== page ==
Cosmic Communist Construction


Today I learned that Cosmic Communist Construction is a thing, or, at the very least, the very excellent title of a Taschen coffee table book.

Below is one of the hundreds of sculptural images found in the book, which features mostly Soviet government construction—as well as the occasional sanatorium.

Such galactic crush can in part be explained by the US/Soviet space race of the late 50s and 60s, which eventually culminated in the moon landing and, of course, The Jetsons. A world crushed by two world wars was eager to move forward, way forward, be it via the progress professed by Capitalism or the egalitarianism feigned by Communism.

Since Communism only works via Dictatorship, its construction is more aggressive, more repetitive, more dramatic. Local, mundane space is transformed into outer space by a power eager to present itself as an ideal worth building, by any means necessary.

In Russian, USSR translates to CCCP, an acronym put to good service by the author of this book. Had Cosmic Communism been the literal name of the regime perhaps it would have had a better hand at constructing real earth.

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The Handmaid, and the Hurricane’s, Tale

I didn’t pack a book for our flight out of Hurricane Irma’s grasp. What was the point? It wasn’t until the next day, before boarding a flight further away from the storm, that I ventured into a bookstore. There it was: Margaret Atwood’s “The Handmaid’s Tale.” I’d first heard about it via late night TV, one of the actresses from its Hulu version on display. Something about it must be current, I thought, and I needed that — a book to explain the world.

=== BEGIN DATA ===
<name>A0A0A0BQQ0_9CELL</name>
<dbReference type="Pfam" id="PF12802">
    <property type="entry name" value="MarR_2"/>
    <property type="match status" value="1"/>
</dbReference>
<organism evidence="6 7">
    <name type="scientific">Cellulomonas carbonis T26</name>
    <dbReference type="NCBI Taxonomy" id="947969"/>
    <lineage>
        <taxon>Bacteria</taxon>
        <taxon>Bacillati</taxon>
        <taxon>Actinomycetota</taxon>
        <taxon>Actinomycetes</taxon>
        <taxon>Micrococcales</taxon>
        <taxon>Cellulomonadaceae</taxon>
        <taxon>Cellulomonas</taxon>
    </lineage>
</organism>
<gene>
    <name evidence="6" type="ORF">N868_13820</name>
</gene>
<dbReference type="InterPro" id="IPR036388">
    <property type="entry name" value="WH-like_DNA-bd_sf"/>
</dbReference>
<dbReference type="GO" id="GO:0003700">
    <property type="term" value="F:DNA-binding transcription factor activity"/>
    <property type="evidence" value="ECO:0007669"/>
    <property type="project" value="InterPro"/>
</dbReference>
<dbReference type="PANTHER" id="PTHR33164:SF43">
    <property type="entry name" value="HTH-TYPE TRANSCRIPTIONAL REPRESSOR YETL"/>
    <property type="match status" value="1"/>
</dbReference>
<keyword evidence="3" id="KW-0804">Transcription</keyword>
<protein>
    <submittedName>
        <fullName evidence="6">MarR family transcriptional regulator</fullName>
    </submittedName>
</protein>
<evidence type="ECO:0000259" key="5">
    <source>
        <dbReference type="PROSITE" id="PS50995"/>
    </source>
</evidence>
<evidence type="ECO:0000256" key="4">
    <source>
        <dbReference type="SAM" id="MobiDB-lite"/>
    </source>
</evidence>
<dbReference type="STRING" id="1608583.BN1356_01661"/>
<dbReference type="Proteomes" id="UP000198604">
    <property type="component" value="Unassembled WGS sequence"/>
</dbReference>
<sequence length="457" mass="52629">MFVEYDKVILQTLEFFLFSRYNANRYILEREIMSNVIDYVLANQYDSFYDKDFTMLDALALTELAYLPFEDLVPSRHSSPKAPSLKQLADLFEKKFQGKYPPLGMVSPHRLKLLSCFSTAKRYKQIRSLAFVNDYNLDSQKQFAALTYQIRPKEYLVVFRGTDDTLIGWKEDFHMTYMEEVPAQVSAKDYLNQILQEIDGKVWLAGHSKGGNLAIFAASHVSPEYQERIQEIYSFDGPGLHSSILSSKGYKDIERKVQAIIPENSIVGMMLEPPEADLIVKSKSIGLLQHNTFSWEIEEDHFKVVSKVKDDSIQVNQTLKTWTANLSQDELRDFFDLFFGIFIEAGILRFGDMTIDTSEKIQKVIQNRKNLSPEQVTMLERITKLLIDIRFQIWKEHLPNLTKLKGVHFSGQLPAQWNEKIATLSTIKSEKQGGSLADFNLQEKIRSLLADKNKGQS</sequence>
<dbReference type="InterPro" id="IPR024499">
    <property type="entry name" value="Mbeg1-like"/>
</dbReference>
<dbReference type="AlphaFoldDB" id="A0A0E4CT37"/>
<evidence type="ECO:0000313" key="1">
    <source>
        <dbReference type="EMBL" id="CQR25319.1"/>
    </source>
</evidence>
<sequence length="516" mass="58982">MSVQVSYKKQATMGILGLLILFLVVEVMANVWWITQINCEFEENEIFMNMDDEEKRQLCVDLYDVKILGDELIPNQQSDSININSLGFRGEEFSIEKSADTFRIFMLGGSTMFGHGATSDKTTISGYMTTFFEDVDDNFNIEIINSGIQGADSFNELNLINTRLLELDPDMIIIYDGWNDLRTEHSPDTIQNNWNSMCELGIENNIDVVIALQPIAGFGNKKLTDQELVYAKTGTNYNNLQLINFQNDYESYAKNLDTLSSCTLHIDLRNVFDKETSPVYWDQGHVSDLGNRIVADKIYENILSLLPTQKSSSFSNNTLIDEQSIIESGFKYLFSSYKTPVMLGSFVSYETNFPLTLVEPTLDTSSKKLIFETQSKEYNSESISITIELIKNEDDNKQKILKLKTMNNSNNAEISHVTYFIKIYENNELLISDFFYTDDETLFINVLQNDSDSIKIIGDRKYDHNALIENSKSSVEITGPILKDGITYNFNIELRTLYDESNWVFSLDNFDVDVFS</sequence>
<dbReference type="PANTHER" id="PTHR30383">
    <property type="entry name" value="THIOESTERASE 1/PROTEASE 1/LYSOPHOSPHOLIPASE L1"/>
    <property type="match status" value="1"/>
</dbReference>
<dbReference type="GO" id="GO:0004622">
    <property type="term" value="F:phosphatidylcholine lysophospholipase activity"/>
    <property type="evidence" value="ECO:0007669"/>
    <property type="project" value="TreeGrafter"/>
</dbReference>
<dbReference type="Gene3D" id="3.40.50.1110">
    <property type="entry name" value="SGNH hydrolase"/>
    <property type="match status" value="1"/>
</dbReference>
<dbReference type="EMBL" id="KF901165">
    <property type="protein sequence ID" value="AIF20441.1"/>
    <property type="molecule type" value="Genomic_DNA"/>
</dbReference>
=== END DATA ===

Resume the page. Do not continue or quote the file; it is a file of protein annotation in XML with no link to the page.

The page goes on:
We left Miami on the only flight we could find three days before the storm hit. Sitting on the tarmac, waiting for the extended line of planes to flee, I listened to the row behind discuss lack of insurance. Before, at the airport bar, conversation dropped when images of Irma took the screens. I belonged to a group of people on the run, to an exodus.

I cannot decipher events when they are immediate. It is later, through reading and writing and mulling in the shower, that I comprehend. I knew I wasn’t dealing well with Irma, but it wasn’t until I finished reading “The Handmaid’s Tale,” just 36 hours after purchasing it, that I understood why.

What Irma represented for me was not so much fear, destruction, loss, homelessness, but lack of control, lack of choice and authority over the small actions that become a routine. Until further notice, and not by will, my routine was taken.

Meanwhile, Atwood’s book is also about the taking of a way of life. Told by one of many “handmaids,” sex slaves forced to fornicate with powerful men in order to produce offspring, the novel presents an over-the-top, near future in which an infertile society abides by literal observance of the Old Testament.

Somehow, “The Handmaid’s Tale” manages to sustain the delicate momentum of a storm. When devastation hits, it will no doubt be heart braking.  The desire to witness this devastation drives the work forward with the speed of a mystery novel. Despite its scant dialogue, let alone action, I was skipping pages in search of where the book would lead me.

Then, its open ending takes you nowhere.  The book resists the reader’s, and the narrator’s, compulsion to know: there is no resolution, no single truth. Not even the brutal state agency, “The Eye,” can see all that goes on.  Such lack of certainty generated a deep void in my gut, the same kind I felt each time Irma’s track was updated.